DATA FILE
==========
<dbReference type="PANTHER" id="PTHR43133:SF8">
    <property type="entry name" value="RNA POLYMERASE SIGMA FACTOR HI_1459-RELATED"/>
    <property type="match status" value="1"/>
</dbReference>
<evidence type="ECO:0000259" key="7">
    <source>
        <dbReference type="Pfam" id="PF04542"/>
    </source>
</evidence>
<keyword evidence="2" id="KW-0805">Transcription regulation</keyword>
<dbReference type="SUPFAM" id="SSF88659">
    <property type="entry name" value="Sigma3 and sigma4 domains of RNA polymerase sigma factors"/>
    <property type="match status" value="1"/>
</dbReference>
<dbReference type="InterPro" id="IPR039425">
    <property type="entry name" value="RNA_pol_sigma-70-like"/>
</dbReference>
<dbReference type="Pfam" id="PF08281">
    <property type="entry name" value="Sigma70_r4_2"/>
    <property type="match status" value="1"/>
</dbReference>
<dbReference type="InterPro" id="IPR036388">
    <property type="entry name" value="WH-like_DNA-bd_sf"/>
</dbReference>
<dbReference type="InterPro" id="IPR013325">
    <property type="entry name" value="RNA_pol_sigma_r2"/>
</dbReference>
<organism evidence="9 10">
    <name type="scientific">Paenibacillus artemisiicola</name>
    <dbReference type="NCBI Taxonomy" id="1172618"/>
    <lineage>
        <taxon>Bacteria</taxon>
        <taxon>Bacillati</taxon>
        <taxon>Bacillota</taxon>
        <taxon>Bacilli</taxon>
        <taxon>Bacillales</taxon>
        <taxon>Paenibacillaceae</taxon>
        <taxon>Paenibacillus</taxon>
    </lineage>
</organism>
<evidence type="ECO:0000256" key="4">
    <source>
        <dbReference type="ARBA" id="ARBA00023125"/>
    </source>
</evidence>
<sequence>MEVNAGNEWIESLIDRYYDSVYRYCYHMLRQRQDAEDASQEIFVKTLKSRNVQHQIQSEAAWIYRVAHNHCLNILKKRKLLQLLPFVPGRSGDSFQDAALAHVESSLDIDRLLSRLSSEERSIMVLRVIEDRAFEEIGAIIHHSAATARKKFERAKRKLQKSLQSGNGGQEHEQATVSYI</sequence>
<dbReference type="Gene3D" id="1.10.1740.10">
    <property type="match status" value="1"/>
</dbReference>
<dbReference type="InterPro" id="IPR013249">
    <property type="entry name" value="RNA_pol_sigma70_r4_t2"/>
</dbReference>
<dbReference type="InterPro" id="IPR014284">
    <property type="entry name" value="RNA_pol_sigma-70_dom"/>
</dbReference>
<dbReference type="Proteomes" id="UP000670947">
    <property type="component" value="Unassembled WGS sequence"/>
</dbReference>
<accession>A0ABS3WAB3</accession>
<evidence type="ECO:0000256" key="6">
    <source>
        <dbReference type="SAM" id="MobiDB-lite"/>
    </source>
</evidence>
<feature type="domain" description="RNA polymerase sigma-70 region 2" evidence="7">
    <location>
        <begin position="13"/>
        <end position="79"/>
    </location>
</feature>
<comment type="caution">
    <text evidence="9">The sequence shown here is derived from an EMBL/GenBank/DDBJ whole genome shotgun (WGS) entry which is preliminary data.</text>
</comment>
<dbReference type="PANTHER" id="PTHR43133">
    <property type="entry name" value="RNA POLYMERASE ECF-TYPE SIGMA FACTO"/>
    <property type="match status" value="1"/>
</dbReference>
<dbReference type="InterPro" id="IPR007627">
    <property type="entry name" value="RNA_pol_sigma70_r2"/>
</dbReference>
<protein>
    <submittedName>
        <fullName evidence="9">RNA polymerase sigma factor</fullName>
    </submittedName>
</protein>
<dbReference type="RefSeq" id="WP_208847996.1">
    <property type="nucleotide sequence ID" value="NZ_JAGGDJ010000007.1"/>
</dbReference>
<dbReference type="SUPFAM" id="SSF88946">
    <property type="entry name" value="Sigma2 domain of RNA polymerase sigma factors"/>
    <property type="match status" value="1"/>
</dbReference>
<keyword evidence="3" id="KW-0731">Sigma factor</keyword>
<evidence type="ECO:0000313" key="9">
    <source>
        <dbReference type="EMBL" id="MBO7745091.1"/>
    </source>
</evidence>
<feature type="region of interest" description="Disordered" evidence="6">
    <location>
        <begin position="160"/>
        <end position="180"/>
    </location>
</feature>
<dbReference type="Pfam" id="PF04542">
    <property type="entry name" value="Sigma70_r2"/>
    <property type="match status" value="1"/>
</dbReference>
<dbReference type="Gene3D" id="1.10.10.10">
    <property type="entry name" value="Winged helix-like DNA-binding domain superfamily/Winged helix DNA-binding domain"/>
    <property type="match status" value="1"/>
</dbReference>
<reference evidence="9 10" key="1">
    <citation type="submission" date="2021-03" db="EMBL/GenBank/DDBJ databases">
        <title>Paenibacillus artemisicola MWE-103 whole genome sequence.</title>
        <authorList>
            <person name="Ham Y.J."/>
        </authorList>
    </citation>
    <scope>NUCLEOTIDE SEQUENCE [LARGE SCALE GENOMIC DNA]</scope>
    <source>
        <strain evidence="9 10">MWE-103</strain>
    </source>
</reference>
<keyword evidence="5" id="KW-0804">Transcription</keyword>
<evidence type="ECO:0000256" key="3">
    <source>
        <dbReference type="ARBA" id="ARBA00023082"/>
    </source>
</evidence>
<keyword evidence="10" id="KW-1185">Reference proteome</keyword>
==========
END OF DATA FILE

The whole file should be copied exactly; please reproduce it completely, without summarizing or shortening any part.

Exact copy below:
<dbReference type="PANTHER" id="PTHR43133:SF8">
    <property type="entry name" value="RNA POLYMERASE SIGMA FACTOR HI_1459-RELATED"/>
    <property type="match status" value="1"/>
</dbReference>
<evidence type="ECO:0000259" key="7">
    <source>
        <dbReference type="Pfam" id="PF04542"/>
    </source>
</evidence>
<keyword evidence="2" id="KW-0805">Transcription regulation</keyword>
<dbReference type="SUPFAM" id="SSF88659">
    <property type="entry name" value="Sigma3 and sigma4 domains of RNA polymerase sigma factors"/>
    <property type="match status" value="1"/>
</dbReference>
<dbReference type="InterPro" id="IPR039425">
    <property type="entry name" value="RNA_pol_sigma-70-like"/>
</dbReference>
<dbReference type="Pfam" id="PF08281">
    <property type="entry name" value="Sigma70_r4_2"/>
    <property type="match status" value="1"/>
</dbReference>
<dbReference type="InterPro" id="IPR036388">
    <property type="entry name" value="WH-like_DNA-bd_sf"/>
</dbReference>
<dbReference type="InterPro" id="IPR013325">
    <property type="entry name" value="RNA_pol_sigma_r2"/>
</dbReference>
<organism evidence="9 10">
    <name type="scientific">Paenibacillus artemisiicola</name>
    <dbReference type="NCBI Taxonomy" id="1172618"/>
    <lineage>
        <taxon>Bacteria</taxon>
        <taxon>Bacillati</taxon>
        <taxon>Bacillota</taxon>
        <taxon>Bacilli</taxon>
        <taxon>Bacillales</taxon>
        <taxon>Paenibacillaceae</taxon>
        <taxon>Paenibacillus</taxon>
    </lineage>
</organism>
<evidence type="ECO:0000256" key="4">
    <source>
        <dbReference type="ARBA" id="ARBA00023125"/>
    </source>
</evidence>
<sequence>MEVNAGNEWIESLIDRYYDSVYRYCYHMLRQRQDAEDASQEIFVKTLKSRNVQHQIQSEAAWIYRVAHNHCLNILKKRKLLQLLPFVPGRSGDSFQDAALAHVESSLDIDRLLSRLSSEERSIMVLRVIEDRAFEEIGAIIHHSAATARKKFERAKRKLQKSLQSGNGGQEHEQATVSYI</sequence>
<dbReference type="Gene3D" id="1.10.1740.10">
    <property type="match status" value="1"/>
</dbReference>
<dbReference type="InterPro" id="IPR013249">
    <property type="entry name" value="RNA_pol_sigma70_r4_t2"/>
</dbReference>
<dbReference type="InterPro" id="IPR014284">
    <property type="entry name" value="RNA_pol_sigma-70_dom"/>
</dbReference>
<dbReference type="Proteomes" id="UP000670947">
    <property type="component" value="Unassembled WGS sequence"/>
</dbReference>
<accession>A0ABS3WAB3</accession>
<evidence type="ECO:0000256" key="6">
    <source>
        <dbReference type="SAM" id="MobiDB-lite"/>
    </source>
</evidence>
<feature type="domain" description="RNA polymerase sigma-70 region 2" evidence="7">
    <location>
        <begin position="13"/>
        <end position="79"/>
    </location>
</feature>
<comment type="caution">
    <text evidence="9">The sequence shown here is derived from an EMBL/GenBank/DDBJ whole genome shotgun (WGS) entry which is preliminary data.</text>
</comment>
<dbReference type="PANTHER" id="PTHR43133">
    <property type="entry name" value="RNA POLYMERASE ECF-TYPE SIGMA FACTO"/>
    <property type="match status" value="1"/>
</dbReference>
<dbReference type="InterPro" id="IPR007627">
    <property type="entry name" value="RNA_pol_sigma70_r2"/>
</dbReference>
<protein>
    <submittedName>
        <fullName evidence="9">RNA polymerase sigma factor</fullName>
    </submittedName>
</protein>
<dbReference type="RefSeq" id="WP_208847996.1">
    <property type="nucleotide sequence ID" value="NZ_JAGGDJ010000007.1"/>
</dbReference>
<dbReference type="SUPFAM" id="SSF88946">
    <property type="entry name" value="Sigma2 domain of RNA polymerase sigma factors"/>
    <property type="match status" value="1"/>
</dbReference>
<keyword evidence="3" id="KW-0731">Sigma factor</keyword>
<evidence type="ECO:0000313" key="9">
    <source>
        <dbReference type="EMBL" id="MBO7745091.1"/>
    </source>
</evidence>
<feature type="region of interest" description="Disordered" evidence="6">
    <location>
        <begin position="160"/>
        <end position="180"/>
    </location>
</feature>
<dbReference type="Pfam" id="PF04542">
    <property type="entry name" value="Sigma70_r2"/>
    <property type="match status" value="1"/>
</dbReference>
<dbReference type="Gene3D" id="1.10.10.10">
    <property type="entry name" value="Winged helix-like DNA-binding domain superfamily/Winged helix DNA-binding domain"/>
    <property type="match status" value="1"/>
</dbReference>
<reference evidence="9 10" key="1">
    <citation type="submission" date="2021-03" db="EMBL/GenBank/DDBJ databases">
        <title>Paenibacillus artemisicola MWE-103 whole genome sequence.</title>
        <authorList>
            <person name="Ham Y.J."/>
        </authorList>
    </citation>
    <scope>NUCLEOTIDE SEQUENCE [LARGE SCALE GENOMIC DNA]</scope>
    <source>
        <strain evidence="9 10">MWE-103</strain>
    </source>
</reference>
<keyword evidence="5" id="KW-0804">Transcription</keyword>
<evidence type="ECO:0000256" key="3">
    <source>
        <dbReference type="ARBA" id="ARBA00023082"/>
    </source>
</evidence>
<keyword evidence="10" id="KW-1185">Reference proteome</keyword>